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The Role of the Toastmaster
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The role of the Toastmaster forms an integral part of any occasion where there are likely to be a number of guests and organisation and timing is important. Seldom would the organiser of an event such as a Civic Dinner, a Charity Ball or a Royal Occasion contemplate proceeding without engaging the services of a Toastmaster. Seldom would an Awards Dinner or Conference be arranged without a Master of Ceremonies. It should be so with a wedding celebration.
Toastmasters are not born but are highly trained individuals, not only in the etiquette of any occasion, but also in personal relationships, project management and sometimes diplomatic skills. Most Toastmasters will be qualified and members of an association. Probably the most well regarded and prestigious of these is the Guild of Professional Toastmasters, based in London, but with Fellows of the Guild residing throughout the UK. To become fully competent through the Guild involves a thorough training, both in a classroom situation and in the real world, working at functions; through written examination and by giving faultless performances at actual events, under the personal observation of officials of the Guild. Only top rated Toastmasters are accepted into this Guild. www.guild-of-toastmasters.co.uk
Some wedding venues will provide a qualified Toastmaster as part of their service. Others will hope that the Maître D’ table will perform this complex role whilst controlling all the other matters for which they are responsible, such as food and beverage service, the management of staff, efficient service in all bars and delivery points. These will inevitably take the MD’s priority above attending to the minutia of detail so important to the Bride and Bridegroom’s day. Many Hotels will have other guests staying at the same time as a wedding reception, and the Maitre D’ table may well be pulled away to attend to other guests that are of course as equally important to the Hotel.
Alternatively many a Bridegroom will rely upon his Best Man to assume the role of “organiser” on the day – a role that few Best Men cherish nor have the experience at performing. So the role of a Toastmaster is really to be independent of the venue, but working with them to ensure that the Bride and Bridegroom, and indeed the entire wedding party, are receiving the attention befitting the occasion and to ensure that the whole reception runs smoothly. Very few Best Men have the confidence, charisma and presence of a Toastmaster and can sometimes fail to carry off the role with any aplomb.The Toastmaster is often referred to as “The Bride’s Father’s Best Man”
The Toastmaster is easily recognised in the smart red coat and is a focal point for guests and indeed venue staff alike.
Timing can be crucial. Imagine photographers overrunning their schedule and the chef trying to hold hot food back until all the guests are finally seated. Some dishes spoil if overcooked – a disappointment for all. Or alternatively a Best Man invites guests into the dining room early where the staff are unprepared to receive them! It is crucial that the Toastmaster works with the photographer and the Maître D’ table to ensure timings are met.
Often speeches and toasts are made before the wedding breakfast and again if speeches overrun, food and service can be ruined. Lateness of one aspect of the day tends to impact upon the latter stages of a wedding breakfast.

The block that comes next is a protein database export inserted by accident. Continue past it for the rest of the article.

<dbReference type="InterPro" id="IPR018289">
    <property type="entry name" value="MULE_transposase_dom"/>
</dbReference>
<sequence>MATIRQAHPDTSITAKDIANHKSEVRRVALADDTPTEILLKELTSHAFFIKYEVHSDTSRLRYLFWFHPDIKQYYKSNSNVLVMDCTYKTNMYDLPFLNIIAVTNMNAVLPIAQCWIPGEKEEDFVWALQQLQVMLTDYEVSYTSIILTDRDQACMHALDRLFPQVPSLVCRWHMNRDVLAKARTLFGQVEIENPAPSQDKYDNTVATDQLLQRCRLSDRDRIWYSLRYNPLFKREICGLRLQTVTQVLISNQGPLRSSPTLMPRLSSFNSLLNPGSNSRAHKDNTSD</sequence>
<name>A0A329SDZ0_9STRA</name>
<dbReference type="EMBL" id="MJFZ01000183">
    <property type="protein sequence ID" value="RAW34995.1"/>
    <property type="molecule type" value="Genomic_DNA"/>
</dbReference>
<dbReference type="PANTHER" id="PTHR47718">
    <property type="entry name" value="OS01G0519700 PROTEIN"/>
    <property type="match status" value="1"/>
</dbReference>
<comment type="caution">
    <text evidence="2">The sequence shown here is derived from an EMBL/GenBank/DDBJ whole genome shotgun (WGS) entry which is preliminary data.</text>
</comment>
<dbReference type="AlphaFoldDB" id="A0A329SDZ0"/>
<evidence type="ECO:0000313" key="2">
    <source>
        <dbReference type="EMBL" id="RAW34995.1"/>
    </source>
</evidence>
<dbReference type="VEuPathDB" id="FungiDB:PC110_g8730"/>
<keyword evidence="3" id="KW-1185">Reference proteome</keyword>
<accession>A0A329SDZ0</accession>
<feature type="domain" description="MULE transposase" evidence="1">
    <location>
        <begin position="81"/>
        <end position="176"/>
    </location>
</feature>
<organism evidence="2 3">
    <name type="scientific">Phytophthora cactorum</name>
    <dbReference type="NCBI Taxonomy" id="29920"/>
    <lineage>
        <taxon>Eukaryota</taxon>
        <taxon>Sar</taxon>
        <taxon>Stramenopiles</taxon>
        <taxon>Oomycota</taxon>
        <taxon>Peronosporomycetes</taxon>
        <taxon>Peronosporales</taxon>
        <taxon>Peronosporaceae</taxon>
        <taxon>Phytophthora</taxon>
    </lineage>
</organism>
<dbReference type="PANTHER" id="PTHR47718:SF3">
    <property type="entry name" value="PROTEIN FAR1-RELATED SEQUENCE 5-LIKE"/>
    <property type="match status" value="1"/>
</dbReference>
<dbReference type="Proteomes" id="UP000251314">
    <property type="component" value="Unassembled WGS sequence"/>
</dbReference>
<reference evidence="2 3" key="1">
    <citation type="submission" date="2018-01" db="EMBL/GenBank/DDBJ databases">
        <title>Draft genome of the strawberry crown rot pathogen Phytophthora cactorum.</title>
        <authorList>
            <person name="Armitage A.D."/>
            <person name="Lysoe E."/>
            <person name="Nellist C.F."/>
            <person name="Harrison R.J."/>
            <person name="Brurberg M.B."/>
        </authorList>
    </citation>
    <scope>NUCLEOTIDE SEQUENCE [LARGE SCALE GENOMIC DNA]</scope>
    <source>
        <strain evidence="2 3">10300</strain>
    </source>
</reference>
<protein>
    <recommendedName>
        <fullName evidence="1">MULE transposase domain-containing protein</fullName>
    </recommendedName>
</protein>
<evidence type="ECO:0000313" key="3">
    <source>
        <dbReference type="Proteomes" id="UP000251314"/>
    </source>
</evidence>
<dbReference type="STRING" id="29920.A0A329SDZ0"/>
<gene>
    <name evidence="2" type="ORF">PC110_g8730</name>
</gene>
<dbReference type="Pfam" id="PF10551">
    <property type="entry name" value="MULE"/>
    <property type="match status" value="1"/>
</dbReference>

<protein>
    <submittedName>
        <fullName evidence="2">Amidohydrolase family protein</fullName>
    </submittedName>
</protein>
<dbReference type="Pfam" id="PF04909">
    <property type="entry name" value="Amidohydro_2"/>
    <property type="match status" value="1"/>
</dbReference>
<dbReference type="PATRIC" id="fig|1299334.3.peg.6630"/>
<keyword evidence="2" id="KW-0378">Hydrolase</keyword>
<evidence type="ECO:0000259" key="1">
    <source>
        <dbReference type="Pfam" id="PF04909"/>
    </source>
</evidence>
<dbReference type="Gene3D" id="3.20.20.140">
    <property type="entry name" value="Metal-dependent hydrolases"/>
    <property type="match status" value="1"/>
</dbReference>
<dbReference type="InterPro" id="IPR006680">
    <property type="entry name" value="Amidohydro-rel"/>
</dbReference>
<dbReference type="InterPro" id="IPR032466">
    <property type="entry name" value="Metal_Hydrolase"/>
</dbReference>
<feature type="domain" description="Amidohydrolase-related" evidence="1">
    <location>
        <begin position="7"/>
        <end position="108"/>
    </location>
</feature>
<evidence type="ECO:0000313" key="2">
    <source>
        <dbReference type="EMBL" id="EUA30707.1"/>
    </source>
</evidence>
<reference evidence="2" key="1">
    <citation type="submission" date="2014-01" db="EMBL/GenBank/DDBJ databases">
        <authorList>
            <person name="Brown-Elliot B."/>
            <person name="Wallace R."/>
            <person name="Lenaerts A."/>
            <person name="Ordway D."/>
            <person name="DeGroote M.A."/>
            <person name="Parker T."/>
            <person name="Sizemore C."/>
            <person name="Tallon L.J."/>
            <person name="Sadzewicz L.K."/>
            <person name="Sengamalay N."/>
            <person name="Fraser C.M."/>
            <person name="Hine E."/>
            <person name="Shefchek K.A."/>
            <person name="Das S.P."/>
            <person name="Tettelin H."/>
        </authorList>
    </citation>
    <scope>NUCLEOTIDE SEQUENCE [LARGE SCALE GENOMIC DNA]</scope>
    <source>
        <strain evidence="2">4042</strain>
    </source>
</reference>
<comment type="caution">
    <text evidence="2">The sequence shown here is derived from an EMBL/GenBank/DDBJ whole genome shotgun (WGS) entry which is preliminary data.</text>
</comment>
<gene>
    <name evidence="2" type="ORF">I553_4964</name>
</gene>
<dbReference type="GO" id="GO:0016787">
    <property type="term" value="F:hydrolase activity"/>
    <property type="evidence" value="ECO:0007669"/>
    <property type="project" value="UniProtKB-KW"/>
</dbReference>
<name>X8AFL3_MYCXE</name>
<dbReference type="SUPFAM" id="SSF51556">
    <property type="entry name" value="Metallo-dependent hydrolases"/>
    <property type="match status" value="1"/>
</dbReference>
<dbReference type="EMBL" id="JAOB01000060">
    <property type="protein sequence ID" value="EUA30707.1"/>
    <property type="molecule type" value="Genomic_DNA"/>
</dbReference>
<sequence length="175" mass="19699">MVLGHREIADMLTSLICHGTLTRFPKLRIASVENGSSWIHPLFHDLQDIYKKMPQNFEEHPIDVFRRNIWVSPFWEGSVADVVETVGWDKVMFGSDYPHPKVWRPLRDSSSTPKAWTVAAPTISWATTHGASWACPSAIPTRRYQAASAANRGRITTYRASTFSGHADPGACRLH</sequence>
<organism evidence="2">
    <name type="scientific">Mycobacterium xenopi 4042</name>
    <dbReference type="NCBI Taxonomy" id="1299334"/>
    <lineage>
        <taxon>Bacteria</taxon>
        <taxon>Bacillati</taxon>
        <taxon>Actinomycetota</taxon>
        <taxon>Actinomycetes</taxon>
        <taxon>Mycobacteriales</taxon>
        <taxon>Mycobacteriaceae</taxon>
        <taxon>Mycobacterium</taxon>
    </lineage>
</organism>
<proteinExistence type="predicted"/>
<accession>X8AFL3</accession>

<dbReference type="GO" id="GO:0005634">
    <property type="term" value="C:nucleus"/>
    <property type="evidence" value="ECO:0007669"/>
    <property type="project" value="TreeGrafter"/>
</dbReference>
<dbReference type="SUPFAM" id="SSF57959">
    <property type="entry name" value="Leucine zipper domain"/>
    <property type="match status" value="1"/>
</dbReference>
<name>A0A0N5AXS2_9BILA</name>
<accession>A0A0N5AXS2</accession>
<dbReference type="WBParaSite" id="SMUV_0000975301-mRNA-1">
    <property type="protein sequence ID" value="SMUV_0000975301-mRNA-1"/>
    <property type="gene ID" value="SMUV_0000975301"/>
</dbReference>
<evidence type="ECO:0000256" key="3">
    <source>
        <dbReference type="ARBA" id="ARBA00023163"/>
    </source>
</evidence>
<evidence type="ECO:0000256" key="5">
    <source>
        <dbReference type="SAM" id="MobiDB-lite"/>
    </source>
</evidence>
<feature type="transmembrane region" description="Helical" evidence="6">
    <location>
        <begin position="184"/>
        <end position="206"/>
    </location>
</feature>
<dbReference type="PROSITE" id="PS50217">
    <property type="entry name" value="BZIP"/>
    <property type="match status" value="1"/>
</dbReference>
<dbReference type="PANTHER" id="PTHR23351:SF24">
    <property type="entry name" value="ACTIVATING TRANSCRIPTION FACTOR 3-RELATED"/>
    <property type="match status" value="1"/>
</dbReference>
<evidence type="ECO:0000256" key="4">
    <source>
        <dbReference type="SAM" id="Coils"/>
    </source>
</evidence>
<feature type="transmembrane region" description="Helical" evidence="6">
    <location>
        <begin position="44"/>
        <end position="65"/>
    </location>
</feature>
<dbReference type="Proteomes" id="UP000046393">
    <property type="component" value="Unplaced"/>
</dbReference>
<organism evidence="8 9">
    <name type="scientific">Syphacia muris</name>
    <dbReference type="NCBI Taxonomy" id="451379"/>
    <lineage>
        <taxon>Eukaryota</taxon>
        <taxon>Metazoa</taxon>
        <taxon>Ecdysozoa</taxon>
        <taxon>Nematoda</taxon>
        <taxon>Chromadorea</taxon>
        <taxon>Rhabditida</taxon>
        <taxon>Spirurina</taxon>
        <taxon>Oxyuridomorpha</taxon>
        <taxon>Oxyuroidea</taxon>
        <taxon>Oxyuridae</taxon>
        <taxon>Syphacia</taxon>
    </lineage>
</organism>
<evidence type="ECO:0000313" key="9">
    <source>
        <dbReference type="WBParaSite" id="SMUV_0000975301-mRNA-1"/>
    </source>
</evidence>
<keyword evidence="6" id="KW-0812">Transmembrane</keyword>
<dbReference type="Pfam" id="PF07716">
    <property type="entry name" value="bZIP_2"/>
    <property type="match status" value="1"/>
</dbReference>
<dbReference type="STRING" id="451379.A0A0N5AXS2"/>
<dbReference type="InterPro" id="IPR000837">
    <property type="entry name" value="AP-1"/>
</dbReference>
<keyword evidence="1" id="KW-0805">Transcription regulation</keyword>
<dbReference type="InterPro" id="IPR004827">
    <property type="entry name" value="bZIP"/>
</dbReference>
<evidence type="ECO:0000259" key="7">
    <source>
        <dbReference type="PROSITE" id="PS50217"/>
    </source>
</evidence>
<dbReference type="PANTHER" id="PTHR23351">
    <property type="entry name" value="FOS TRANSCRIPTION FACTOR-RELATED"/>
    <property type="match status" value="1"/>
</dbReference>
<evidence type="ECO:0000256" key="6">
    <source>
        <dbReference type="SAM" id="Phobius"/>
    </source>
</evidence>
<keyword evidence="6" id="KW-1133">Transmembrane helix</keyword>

Here are just a few examples of the functions a Toastmaster will perform at a typical Wedding Reception, some quite unnoticed to the Bridal Party, but important nonetheless.
•Arriving about an hour before the Bride and Bridegroom to check on all arrangements with the venue staff •Time checks with the venue to ensure that everything is in place E.g. /table plan / candles/table wines/top table place settings/gifts and bouquets in readiness for Bridegroom’s speech/musicians in place/guestbook and pen/favours/cameras/high chairs/sound equipment working and a multitude of other things. •Receiving and welcoming the wedding guests •Ensuring that the more senior guests are recognised and catered for – seats/coats/facilities •Receiving the Bride and Bridegroom – an elegant exit from the car/carriage/helicopter •Guiding guests to the reception area for Aperitifs and canapés •Working closely with the photographer – gently and politely assembling groups •Arranging the Receiving Line, providing advice on protocol and speed. •Announcing guests to the Bridal Party •Announcing the Bride and Bridegroom’s parents to the guests •Announcing the Bride and Bridegroom to the guests •Announcing or saying Grace •Housekeeping – cloakrooms/fire exits/etiquette/cameras •Circulating with guest book and ensuring all guests are comfortable and have all they need throughout the wedding breakfast, advising staff of problems before they occur •Announcing and arranging the cutting of the cake and ensuring that the guests have a photo opportunity. •Announcing the speeches in the chosen order and proposing the toasts if the situation demands. •Bringing the whole reception to a graceful close •Announcing the arrangements for the evening functions.
The decision to engage the services of a Toastmaster should be taken early in the planning stages of a wedding reception. This is not only because Toastmasters are booked well in advance, but because they can be of so much help in the preparations. From speech writing, to how long it will take to welcome guests through the receiving line. They also have a very good feeling for what works and what doesn’t work at a reception.
This article was sent and published by
Michael Underwood FGPT
Fellow of the Guild of Professional Toastmasters.
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